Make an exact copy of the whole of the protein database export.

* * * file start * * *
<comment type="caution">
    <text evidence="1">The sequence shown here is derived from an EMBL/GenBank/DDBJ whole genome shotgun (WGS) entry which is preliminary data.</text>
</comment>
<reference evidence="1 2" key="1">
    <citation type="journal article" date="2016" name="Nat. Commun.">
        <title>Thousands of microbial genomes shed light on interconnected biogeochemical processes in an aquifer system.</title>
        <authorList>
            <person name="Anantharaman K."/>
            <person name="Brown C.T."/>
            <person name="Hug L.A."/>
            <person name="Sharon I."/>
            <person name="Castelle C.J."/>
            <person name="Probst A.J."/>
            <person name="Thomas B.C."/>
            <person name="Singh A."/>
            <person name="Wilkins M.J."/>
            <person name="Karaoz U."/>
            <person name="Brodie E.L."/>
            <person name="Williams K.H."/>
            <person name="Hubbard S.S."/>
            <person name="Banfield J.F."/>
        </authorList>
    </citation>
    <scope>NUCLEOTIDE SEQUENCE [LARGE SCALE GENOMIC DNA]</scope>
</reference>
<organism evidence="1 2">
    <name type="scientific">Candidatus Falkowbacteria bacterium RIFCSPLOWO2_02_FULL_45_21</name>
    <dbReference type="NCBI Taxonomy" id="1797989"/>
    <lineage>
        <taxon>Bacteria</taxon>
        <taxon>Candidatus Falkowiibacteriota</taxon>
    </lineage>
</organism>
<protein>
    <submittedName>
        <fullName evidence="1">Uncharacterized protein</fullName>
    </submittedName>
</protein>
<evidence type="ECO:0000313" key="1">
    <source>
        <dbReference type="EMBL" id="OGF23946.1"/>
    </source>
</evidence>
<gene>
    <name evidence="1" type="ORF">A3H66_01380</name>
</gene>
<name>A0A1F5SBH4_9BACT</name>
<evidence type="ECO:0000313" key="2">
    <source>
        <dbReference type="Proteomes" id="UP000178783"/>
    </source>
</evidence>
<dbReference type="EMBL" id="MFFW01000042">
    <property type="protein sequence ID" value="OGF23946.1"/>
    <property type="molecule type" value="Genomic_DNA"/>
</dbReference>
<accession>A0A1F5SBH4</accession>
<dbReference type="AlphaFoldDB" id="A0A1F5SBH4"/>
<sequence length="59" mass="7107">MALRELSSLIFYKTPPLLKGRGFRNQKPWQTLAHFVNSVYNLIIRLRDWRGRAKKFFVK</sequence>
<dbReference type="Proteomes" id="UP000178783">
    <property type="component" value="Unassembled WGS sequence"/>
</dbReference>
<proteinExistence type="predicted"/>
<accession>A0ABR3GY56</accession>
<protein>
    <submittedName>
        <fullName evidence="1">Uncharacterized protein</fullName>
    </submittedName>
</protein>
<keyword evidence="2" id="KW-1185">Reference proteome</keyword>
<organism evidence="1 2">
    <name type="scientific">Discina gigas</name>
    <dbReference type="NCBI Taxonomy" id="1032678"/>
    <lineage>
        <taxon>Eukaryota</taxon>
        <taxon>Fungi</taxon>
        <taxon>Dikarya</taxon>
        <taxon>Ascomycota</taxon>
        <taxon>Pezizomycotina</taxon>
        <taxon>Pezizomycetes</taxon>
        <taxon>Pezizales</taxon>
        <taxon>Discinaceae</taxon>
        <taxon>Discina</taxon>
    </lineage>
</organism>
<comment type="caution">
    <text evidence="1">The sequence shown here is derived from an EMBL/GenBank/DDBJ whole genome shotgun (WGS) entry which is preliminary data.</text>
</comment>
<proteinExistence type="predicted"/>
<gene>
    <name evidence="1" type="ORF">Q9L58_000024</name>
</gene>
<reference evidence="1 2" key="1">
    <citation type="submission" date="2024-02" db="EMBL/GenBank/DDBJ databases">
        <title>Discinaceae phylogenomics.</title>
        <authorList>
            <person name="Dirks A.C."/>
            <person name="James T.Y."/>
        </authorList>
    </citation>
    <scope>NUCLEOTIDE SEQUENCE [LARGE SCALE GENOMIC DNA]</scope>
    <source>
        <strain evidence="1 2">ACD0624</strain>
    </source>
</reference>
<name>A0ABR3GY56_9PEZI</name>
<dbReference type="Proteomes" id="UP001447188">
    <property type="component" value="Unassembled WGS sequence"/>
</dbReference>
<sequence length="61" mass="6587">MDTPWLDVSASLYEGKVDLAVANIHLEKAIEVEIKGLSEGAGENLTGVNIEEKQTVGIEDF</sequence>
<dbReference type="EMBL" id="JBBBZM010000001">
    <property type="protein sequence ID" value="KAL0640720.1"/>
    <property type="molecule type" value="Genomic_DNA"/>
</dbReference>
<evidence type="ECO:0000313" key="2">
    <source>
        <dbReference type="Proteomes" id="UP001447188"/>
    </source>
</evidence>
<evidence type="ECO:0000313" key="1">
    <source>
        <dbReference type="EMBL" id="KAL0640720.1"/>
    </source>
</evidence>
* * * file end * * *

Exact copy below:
<comment type="caution">
    <text evidence="1">The sequence shown here is derived from an EMBL/GenBank/DDBJ whole genome shotgun (WGS) entry which is preliminary data.</text>
</comment>
<reference evidence="1 2" key="1">
    <citation type="journal article" date="2016" name="Nat. Commun.">
        <title>Thousands of microbial genomes shed light on interconnected biogeochemical processes in an aquifer system.</title>
        <authorList>
            <person name="Anantharaman K."/>
            <person name="Brown C.T."/>
            <person name="Hug L.A."/>
            <person name="Sharon I."/>
            <person name="Castelle C.J."/>
            <person name="Probst A.J."/>
            <person name="Thomas B.C."/>
            <person name="Singh A."/>
            <person name="Wilkins M.J."/>
            <person name="Karaoz U."/>
            <person name="Brodie E.L."/>
            <person name="Williams K.H."/>
            <person name="Hubbard S.S."/>
            <person name="Banfield J.F."/>
        </authorList>
    </citation>
    <scope>NUCLEOTIDE SEQUENCE [LARGE SCALE GENOMIC DNA]</scope>
</reference>
<organism evidence="1 2">
    <name type="scientific">Candidatus Falkowbacteria bacterium RIFCSPLOWO2_02_FULL_45_21</name>
    <dbReference type="NCBI Taxonomy" id="1797989"/>
    <lineage>
        <taxon>Bacteria</taxon>
        <taxon>Candidatus Falkowiibacteriota</taxon>
    </lineage>
</organism>
<protein>
    <submittedName>
        <fullName evidence="1">Uncharacterized protein</fullName>
    </submittedName>
</protein>
<evidence type="ECO:0000313" key="1">
    <source>
        <dbReference type="EMBL" id="OGF23946.1"/>
    </source>
</evidence>
<gene>
    <name evidence="1" type="ORF">A3H66_01380</name>
</gene>
<name>A0A1F5SBH4_9BACT</name>
<evidence type="ECO:0000313" key="2">
    <source>
        <dbReference type="Proteomes" id="UP000178783"/>
    </source>
</evidence>
<dbReference type="EMBL" id="MFFW01000042">
    <property type="protein sequence ID" value="OGF23946.1"/>
    <property type="molecule type" value="Genomic_DNA"/>
</dbReference>
<accession>A0A1F5SBH4</accession>
<dbReference type="AlphaFoldDB" id="A0A1F5SBH4"/>
<sequence length="59" mass="7107">MALRELSSLIFYKTPPLLKGRGFRNQKPWQTLAHFVNSVYNLIIRLRDWRGRAKKFFVK</sequence>
<dbReference type="Proteomes" id="UP000178783">
    <property type="component" value="Unassembled WGS sequence"/>
</dbReference>
<proteinExistence type="predicted"/>
<accession>A0ABR3GY56</accession>
<protein>
    <submittedName>
        <fullName evidence="1">Uncharacterized protein</fullName>
    </submittedName>
</protein>
<keyword evidence="2" id="KW-1185">Reference proteome</keyword>
<organism evidence="1 2">
    <name type="scientific">Discina gigas</name>
    <dbReference type="NCBI Taxonomy" id="1032678"/>
    <lineage>
        <taxon>Eukaryota</taxon>
        <taxon>Fungi</taxon>
        <taxon>Dikarya</taxon>
        <taxon>Ascomycota</taxon>
        <taxon>Pezizomycotina</taxon>
        <taxon>Pezizomycetes</taxon>
        <taxon>Pezizales</taxon>
        <taxon>Discinaceae</taxon>
        <taxon>Discina</taxon>
    </lineage>
</organism>
<comment type="caution">
    <text evidence="1">The sequence shown here is derived from an EMBL/GenBank/DDBJ whole genome shotgun (WGS) entry which is preliminary data.</text>
</comment>
<proteinExistence type="predicted"/>
<gene>
    <name evidence="1" type="ORF">Q9L58_000024</name>
</gene>
<reference evidence="1 2" key="1">
    <citation type="submission" date="2024-02" db="EMBL/GenBank/DDBJ databases">
        <title>Discinaceae phylogenomics.</title>
        <authorList>
            <person name="Dirks A.C."/>
            <person name="James T.Y."/>
        </authorList>
    </citation>
    <scope>NUCLEOTIDE SEQUENCE [LARGE SCALE GENOMIC DNA]</scope>
    <source>
        <strain evidence="1 2">ACD0624</strain>
    </source>
</reference>
<name>A0ABR3GY56_9PEZI</name>
<dbReference type="Proteomes" id="UP001447188">
    <property type="component" value="Unassembled WGS sequence"/>
</dbReference>
<sequence length="61" mass="6587">MDTPWLDVSASLYEGKVDLAVANIHLEKAIEVEIKGLSEGAGENLTGVNIEEKQTVGIEDF</sequence>
<dbReference type="EMBL" id="JBBBZM010000001">
    <property type="protein sequence ID" value="KAL0640720.1"/>
    <property type="molecule type" value="Genomic_DNA"/>
</dbReference>
<evidence type="ECO:0000313" key="2">
    <source>
        <dbReference type="Proteomes" id="UP001447188"/>
    </source>
</evidence>
<evidence type="ECO:0000313" key="1">
    <source>
        <dbReference type="EMBL" id="KAL0640720.1"/>
    </source>
</evidence>